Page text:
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Giuliani: Righteous, Indignant and Wrong
It is interesting, and not a little disturbing, to see how nonsense can be wrapped in an American flag, delivered to the public and found to be not only palatable, but entirely enjoyable.
During the second debate between the countless Republican presidential candidate wannabes, an interesting exchange took place between so-called top tier candidate Rudy Giuliani, and Texas Representative Ron Paul, media-determined to be one of the children of a lesser political god.
Breaking with the usual Republican mode of ignoring facts, Mr. Paul said that the attacks of September 11, 2001 on New York, the Pentagon and Pennsylvania were at least partly the result of intense hatred of America’s long history of imperial aggression against Middle Eastern countries. He referred to the 9/11 Commission Report which said, in part, the following: "America’s policy choices have consequences. Right or wrong, it is simply a fact thatAmerican actions in Iraq are dominant staples of popular commentary across the Arab and Muslim World." Further, the report quoted Osama bin Laden from 1998: "If the present injustice continuesit will inevitably move the battle to American Soil." Mr. Paul was simply referring to these facts.
Mr. Giuliani rose up in righteous indignation that such a statement could be uttered. Wrapping himself in the easy, jingoist solutions that have always sold so well in middle-America, he stated his understanding of the attacks. Said he: they "came here and killed us because of our freedom of religion, freedom for women, because they hate us." He pointed out that he had lived through the attack, and was horrified that anyone would think that ten years of U.N. sanctions, resulting in the deaths of an estimated one million Iraqis, most of them under the age of five, and ten years of U.S. bombing of Iraq, would cause any anger toward America. Mr. Giuliani characterized Mr. Paul’s suggestions as ‘absurd.’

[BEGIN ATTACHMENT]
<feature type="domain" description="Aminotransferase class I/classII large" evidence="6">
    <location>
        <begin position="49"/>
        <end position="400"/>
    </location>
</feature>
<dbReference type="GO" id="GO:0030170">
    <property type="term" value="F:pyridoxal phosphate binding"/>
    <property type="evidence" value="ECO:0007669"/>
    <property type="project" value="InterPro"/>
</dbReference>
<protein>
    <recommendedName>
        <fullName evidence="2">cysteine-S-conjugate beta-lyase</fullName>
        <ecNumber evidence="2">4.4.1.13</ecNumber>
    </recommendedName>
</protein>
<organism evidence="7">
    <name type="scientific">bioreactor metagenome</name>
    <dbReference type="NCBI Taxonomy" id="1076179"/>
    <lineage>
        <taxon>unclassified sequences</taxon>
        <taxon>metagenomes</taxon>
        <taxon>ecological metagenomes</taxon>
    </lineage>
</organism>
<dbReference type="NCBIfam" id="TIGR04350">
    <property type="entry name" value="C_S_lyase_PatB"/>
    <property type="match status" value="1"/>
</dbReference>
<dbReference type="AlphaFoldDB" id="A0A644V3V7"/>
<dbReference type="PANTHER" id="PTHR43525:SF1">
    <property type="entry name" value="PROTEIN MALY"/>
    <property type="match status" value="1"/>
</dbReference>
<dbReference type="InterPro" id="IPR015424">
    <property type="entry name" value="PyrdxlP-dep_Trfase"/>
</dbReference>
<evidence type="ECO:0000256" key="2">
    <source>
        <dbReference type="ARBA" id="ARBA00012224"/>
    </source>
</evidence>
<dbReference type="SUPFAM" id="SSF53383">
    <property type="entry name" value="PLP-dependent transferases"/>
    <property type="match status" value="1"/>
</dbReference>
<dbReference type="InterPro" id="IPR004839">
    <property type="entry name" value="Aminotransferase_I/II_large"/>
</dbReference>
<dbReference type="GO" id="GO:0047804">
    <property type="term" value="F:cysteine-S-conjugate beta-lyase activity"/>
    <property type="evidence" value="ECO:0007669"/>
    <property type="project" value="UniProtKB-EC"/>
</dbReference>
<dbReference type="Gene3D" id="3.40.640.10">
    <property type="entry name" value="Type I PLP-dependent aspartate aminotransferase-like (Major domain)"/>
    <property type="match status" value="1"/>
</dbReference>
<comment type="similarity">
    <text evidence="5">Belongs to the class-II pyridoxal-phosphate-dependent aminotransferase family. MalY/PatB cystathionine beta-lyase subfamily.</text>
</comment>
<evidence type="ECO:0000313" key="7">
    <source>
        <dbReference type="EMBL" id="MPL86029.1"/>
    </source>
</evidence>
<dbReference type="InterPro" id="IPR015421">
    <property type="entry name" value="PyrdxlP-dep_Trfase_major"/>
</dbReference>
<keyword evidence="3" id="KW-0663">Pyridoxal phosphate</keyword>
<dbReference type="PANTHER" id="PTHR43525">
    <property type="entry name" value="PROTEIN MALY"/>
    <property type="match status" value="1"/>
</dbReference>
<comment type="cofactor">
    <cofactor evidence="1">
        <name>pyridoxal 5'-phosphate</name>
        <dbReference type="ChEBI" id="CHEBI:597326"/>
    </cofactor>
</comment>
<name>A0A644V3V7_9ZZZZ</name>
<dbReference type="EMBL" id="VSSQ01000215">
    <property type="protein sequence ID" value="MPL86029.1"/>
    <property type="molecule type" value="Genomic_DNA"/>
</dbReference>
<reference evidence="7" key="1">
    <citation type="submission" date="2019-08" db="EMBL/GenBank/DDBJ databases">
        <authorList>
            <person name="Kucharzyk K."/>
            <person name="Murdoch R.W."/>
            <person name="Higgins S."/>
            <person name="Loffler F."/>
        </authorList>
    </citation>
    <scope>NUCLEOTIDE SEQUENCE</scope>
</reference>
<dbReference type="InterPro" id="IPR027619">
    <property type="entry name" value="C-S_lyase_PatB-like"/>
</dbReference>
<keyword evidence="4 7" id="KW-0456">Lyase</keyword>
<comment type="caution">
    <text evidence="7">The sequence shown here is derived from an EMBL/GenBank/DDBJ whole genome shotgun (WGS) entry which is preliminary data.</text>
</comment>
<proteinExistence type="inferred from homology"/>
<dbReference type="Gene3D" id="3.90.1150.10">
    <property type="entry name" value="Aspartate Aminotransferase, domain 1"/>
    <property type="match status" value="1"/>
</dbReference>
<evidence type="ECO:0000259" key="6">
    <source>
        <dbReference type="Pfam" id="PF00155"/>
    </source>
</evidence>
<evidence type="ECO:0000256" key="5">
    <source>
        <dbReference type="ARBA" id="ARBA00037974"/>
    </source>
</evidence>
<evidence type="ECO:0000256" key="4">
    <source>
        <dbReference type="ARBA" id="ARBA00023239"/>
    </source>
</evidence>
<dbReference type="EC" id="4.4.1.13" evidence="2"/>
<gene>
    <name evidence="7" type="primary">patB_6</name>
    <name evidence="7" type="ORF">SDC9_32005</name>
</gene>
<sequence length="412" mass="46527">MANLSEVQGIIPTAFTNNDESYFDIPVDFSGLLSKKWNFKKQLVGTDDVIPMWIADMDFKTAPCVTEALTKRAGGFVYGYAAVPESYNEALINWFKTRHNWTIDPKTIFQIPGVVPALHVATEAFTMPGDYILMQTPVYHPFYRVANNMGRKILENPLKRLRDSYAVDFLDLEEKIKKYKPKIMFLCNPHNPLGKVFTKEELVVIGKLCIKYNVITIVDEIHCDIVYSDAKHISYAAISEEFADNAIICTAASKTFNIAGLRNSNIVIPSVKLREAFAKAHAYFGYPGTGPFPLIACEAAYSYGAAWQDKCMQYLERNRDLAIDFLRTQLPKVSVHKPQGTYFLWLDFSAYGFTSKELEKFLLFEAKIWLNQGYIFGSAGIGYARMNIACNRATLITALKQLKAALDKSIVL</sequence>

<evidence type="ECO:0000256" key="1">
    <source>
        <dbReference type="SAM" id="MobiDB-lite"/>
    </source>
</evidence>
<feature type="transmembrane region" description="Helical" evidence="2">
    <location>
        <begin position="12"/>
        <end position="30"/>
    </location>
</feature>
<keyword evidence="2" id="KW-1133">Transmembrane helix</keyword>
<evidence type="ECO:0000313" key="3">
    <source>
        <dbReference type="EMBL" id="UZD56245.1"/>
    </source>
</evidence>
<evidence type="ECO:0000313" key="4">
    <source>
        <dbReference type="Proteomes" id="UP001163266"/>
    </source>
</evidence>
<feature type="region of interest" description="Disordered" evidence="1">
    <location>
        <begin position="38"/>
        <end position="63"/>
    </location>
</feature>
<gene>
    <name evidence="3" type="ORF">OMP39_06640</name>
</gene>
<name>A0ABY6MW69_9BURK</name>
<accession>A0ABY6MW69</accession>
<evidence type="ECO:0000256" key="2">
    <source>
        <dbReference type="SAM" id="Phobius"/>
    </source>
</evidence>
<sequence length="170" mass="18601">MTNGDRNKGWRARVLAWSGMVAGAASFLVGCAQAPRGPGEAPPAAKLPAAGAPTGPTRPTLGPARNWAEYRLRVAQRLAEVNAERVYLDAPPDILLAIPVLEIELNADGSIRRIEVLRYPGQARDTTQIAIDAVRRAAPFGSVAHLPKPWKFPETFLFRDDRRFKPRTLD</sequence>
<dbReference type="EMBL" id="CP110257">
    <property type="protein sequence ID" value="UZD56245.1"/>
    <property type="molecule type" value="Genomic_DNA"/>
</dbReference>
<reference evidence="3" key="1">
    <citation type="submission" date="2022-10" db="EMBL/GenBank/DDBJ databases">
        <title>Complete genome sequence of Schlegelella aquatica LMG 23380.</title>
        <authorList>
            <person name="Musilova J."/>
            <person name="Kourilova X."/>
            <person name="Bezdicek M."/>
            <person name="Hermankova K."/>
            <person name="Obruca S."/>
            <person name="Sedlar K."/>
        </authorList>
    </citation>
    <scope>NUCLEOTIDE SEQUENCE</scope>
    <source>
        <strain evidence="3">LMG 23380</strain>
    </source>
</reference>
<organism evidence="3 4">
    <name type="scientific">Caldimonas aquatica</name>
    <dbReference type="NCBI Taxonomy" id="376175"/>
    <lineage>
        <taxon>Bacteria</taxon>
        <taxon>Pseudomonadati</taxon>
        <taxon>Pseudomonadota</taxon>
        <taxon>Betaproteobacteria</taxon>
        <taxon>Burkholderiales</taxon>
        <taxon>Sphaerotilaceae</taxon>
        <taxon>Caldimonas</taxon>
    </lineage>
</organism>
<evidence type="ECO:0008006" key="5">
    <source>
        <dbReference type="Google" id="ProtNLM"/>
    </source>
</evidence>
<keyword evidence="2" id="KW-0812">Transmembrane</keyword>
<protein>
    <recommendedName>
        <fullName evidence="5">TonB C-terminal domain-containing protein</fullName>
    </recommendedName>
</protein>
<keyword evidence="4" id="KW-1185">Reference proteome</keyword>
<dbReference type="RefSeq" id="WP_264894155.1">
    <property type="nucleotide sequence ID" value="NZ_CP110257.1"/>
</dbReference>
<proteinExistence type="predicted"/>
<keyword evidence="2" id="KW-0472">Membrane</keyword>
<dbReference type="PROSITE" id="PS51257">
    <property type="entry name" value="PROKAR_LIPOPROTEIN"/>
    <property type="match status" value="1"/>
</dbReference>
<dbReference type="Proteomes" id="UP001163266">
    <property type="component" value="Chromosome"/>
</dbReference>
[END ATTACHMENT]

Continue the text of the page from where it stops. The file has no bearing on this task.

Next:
How living through the attack provides one with special knowledge of the motives of those perpetrating it, he did not trouble himself to explain. How reading and quoting from a careful, government-sponsored report on its causes makes Mr. Paul’s suggestion ‘absurd,’ also escaped Mr. Giuliani’s rhetoric. Such facts and details are unimportant when one can grab the nearest American flag and wave it around to show one’s patriotism.
The crowd, of course, went wild with Mr. Giuliani’s response. It pandered to the old standby that has proven so effective for President Bush and Vice-President Cheney: America, as the world’s unrivaled beacon of peace and freedom, is hated by those who seek world domination. And coupled with that is the corresponding adage that it’s not wrong when the United States does it.
Mr. Paul, of course, was only looking at the facts. The sanctions imposed by the U.N., with strong U.S. support and encouragement, did little to impact Saddam Hussein; it was the Iraqi people who suffered from them. As Mr. Paul has since pointed out, it appears that Mr. Giuliani did not bother to read the 9/11 Commission Report, preferring to cast the tragedies of that day in a ‘good vs. evil’ context.
In the nearly six years since the 9/11 attacks, Mr. Bush & Co. have launched two wars, supposedly in retaliation. The first, in Afghanistan, was purportedly to overthrow the Taliban, which was alleged to be sheltering Osama bin Laden, the believed power behind Al-Qaeda. The second, in Iraq, was to prevent that country’s imminent attack on America, with its weapons of mass destruction. Along with this it was both openly stated and darkly alluded that Iraq was in cahoots with Al-Qaeda.